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I have a high traffic web site.
I want to create software which analyses client requests on-the-fly and decide if they come from a real user or a botnet bot. For training the neural network to identify legitimate ("good") users I can use logs when there are no DDoS activity. Once trained, the network would distinguish real users from bots.

What I have:

  • request URI (and order)
  • cookie
  • user agent
  • request frequency.

Any ideas on how to best design ANN for this task and how to tune it?

Edit: [in response to comments about the overly broad scope of this question]

I currently have a working C# program which blocks clients on the basis the frequency of identical requests. Now I'd like to improve its "intelligence" with a classifier based on neural network.
I don't know how to normalize these inputs for ANN and I need suggestions in this specific area.

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That's a question of tremendous scope - as in a whole discipline of computer science works on answering that question. –  Robert Dec 8 '10 at 19:27
This is a broad question. Have you tried it yet? –  Mike Daniels Dec 8 '10 at 19:28
No. I have a working C# program which can block clients based on frequency of same requests. But now I want to improve it's "inteligance" with neural network. I don't know how to normalize these inputs for ANN. –  Dmytro Leonenko Dec 8 '10 at 19:40
Interesting question, but I hope you realize that by the time the packets hit your server, it's already too late to mitigate a DDoS attack. What good does it do to tell real users from bots, if your upstream connection is saturated? –  Jim Lewis Dec 8 '10 at 19:45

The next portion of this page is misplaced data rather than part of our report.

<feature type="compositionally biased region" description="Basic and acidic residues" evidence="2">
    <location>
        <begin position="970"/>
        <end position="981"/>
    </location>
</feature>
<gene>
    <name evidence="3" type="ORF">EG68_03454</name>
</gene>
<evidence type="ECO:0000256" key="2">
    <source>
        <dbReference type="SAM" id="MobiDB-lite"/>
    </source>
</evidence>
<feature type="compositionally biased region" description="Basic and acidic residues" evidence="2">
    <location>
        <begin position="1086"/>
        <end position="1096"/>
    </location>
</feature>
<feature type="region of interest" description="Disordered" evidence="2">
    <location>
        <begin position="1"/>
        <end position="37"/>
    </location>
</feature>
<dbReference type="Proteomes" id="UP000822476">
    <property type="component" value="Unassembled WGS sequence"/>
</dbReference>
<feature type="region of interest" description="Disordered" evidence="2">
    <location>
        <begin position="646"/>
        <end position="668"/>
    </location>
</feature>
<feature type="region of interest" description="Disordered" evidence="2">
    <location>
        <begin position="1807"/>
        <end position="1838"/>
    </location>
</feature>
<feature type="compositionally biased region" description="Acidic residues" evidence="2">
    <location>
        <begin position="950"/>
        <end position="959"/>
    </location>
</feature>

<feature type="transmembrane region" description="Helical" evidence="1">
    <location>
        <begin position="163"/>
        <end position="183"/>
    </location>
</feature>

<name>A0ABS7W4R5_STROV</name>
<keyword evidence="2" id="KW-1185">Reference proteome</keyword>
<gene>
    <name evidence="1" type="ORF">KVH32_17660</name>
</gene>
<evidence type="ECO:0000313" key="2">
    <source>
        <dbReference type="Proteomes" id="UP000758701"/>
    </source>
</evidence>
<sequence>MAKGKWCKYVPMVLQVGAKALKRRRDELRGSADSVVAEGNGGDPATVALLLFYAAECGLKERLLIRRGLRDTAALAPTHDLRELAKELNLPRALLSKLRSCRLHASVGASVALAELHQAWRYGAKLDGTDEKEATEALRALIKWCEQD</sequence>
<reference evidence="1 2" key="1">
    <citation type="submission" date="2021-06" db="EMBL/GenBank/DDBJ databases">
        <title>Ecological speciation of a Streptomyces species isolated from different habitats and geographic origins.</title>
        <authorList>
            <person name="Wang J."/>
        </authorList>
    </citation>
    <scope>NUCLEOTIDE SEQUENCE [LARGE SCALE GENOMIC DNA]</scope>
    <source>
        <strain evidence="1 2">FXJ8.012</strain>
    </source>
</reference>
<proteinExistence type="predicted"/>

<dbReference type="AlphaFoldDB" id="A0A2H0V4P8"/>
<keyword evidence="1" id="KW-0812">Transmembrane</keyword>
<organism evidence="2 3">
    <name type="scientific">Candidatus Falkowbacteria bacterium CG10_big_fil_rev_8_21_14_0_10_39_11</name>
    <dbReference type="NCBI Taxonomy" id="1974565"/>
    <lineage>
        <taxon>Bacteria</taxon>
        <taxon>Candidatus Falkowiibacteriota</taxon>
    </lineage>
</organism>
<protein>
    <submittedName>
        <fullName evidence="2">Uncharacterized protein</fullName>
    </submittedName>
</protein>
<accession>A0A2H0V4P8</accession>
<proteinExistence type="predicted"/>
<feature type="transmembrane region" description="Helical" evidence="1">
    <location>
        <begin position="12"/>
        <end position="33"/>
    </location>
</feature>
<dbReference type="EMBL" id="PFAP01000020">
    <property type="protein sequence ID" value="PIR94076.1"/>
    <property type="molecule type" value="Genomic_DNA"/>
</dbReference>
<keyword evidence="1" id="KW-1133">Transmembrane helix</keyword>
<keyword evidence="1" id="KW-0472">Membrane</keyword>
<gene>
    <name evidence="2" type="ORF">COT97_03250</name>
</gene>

It depends on kind of DDoS attack. If aim of attack is your CPU or memory when bots are trying to request, say, index.php many times then it's not about traffic, it's about your CPU and memory and you can block these bots and release your CPU time and memory. –  Dmytro Leonenko Dec 8 '10 at 21:18

2 Answers 2

This isn't really suited to neural networks. Neural networks are great provided (as a rough guide):

  1. You can spare the processing power,
  2. The data is not temporal,
  3. The input data is finite,

I don't think that you really pass any of these.

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(2) - what do you mean? (3) - data is finite. You can pass, say, 5 requests and ask ANN if it looks like real user or not. I think it is good task for NN to classify data, isn't it? –  Dmytro Leonenko Dec 8 '10 at 21:20
The data is temporal, it's has timing information. It's depends what information you put into the NN as to whether it's finite, (actually fixed length better describes this property). I don't want to prevent you from trying this, but I don't hold much hope that it'll work. –  dan_waterworth Dec 9 '10 at 7:20
"The data is temporal, it's has timing information" - No. You can pass time delta to NN –  Dmytro Leonenko Dec 9 '10 at 10:07
temporal - "of or relating to time", it's still temporal. –  dan_waterworth Dec 9 '10 at 10:36

Re: normalizing the inputs: you map your input data to a set of symbols (which are then turned into numbers) or you map the inputs to a floating point number where the number represents some degree of intensity. You can map any kind of data to any kind of scheme but you would really only want to use ANN's when the problem solution is nonlinear (all the data for one classification of another classification CAN'T be clustered on one side of a line with all the data for the other classification on the other side of the line). In both cases you end up with a vector of inputs associated with an output ([BOT, HUMAN], or [BOT, HUMAN, UNKNOWN] or [BOT, PROBABLY-BOT, PROBABLY-HUMAN, HUMAN], etc).

How do you distinguish between two users coincidentally submitting the exact same book request equentially in time (let's assume you are selling books)?

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It's really more complicated than I thought –  Dmytro Leonenko Jan 18 '11 at 6:36

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